Guest Column: Eliminate the NIMBY X Factor

The NIMBY phenomenon has been an unpredictable X factor that costs companies billions. Patrick Slevin believes more than 50 percent of opposition can be avoided with the right approach.

By Patrick Slevin

The NIMBY phenomenon has been an unpredictable X factor that costs investors, corporations and the development industry billions in lost investment capital, revenue, market share and shareholder value every year.

As a public relations counselor specializing in helping corporations mitigate NIMBY opposition across North America, I’ve concluded that more than 50 percent of local opposition involving development, including sustainable projects, has been caused by compromised corporate governance and outdated business models. Corporate developers have unnecessarily increased political and financial risk by either ignoring or alienating the community that grants them the license to operate.

“NIMBY” is a derogatory term used frequently in the media and land use professions around the world. The term is a byproduct of the “us versus them” mentality that directly contradicts and weakens corporate social responsibility programs.

This us-versus-them paradigm in the development industry undermines one of the pillars of corporate governance: engaging stakeholders who impact your bottom-line priorities.

Far away from headquarters, corporate representatives and consultants often ignore, if not alienate, the community that grants the license to operate. This breach in corporate compliance is the X factor that directly results in more than half of the NIMBY cases reported in local newspapers across the nation.

Corporate developers who are pursuing triple-bottom-line priorities and embracing corporate responsibility reporting are beginning to realize that local communities screaming “NIMBY” have given their corporate sustainability programs a black eye.

What can be done to change the paradigm? Corporations have done a great job with expanding economic and environmental sustainability practices. We have come a long way from the Smart Growth days. Today, sustainable development is predicated on reducing the carbon footprint with LEED certification while still creating economic opportunities.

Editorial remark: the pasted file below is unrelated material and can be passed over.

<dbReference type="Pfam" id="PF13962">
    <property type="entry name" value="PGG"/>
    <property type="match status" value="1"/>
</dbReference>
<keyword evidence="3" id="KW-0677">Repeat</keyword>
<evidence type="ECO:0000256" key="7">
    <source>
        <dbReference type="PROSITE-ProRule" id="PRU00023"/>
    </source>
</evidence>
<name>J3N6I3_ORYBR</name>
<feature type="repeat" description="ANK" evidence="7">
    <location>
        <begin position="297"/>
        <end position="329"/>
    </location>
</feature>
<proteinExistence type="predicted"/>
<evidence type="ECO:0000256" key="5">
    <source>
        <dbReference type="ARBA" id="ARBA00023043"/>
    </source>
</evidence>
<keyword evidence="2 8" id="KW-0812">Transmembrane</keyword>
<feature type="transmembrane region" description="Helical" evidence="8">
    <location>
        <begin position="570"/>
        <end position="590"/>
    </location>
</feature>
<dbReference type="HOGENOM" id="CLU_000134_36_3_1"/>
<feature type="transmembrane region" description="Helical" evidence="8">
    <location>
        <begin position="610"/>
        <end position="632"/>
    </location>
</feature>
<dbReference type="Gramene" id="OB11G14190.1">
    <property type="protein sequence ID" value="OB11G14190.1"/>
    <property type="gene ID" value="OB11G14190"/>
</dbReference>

However, economic and environmental sustainability isn’t enough to win social and political equity for the most sustainable projects. Even in this down economy, development projects are being rejected due to community opposition.

The old paradigm of us-versus-them is slowly being replaced by the emergence of “social sustainability,” which I define in the real estate development space as “civic engagement at the local level.” It’s the next big step in corporate responsibility and sustainability for corporate developers. Instead of just focusing on employee donations of time and corporate charitable giving, corporations such as ProLogis are factoring in civic engagement in siting.

ProLogis, along with a few other key corporations, is leading the way for others to follow. Social sustainability is the paradigm changer.

NIMBY is about protecting the status quo. Social sustainability is about turning fears of status quo into sustainable profits. Traditional and socially responsible investors are looking for corporations that are aligning their corporate practices to harmonize people, planet and profit—the triple bottom line.

Those corporations that are demonstrating positive and respectful engagement of the community at large are attracting capital, reducing risk and winning more community support at the municipal level.

Corporate citizenship and sustainability reports are key indicators for stakeholders.

Social sustainability and civic engagement create a competitive advantage both in reporting and in practice. A successful social sustainability program will not only help corporate developers eliminate the self-imposed NIMBY X factor but also significantly mitigate the threats of special interests with a political agenda (a topic for another guest column).

Social sustainability requires a new strategy, practice and attitude. It’s one thing to understand the theory and benefits of social sustainability, but it’s another to implement it consistently from your corporate headquarters down to multiple local offices. Yet despite the economy’s uncertain prognosis, projects continue to press forward. Those corporations that adopt social sustainability give themselves a competitive advantage in reporting, reputation and return on investments.

Patrick Slevin is a senior vice president at Hill & Knowlton, an international communications consultancy firm with 83 offices in 45 nations that has taken the lead in this emerging field and has expanded its national corporate responsibility practice to include social sustainability for corporations with land use interests. Slevin is based in Tallahassee, Fla., but counsels corporate clients across the United States. He can be reached at 850.222.4100 or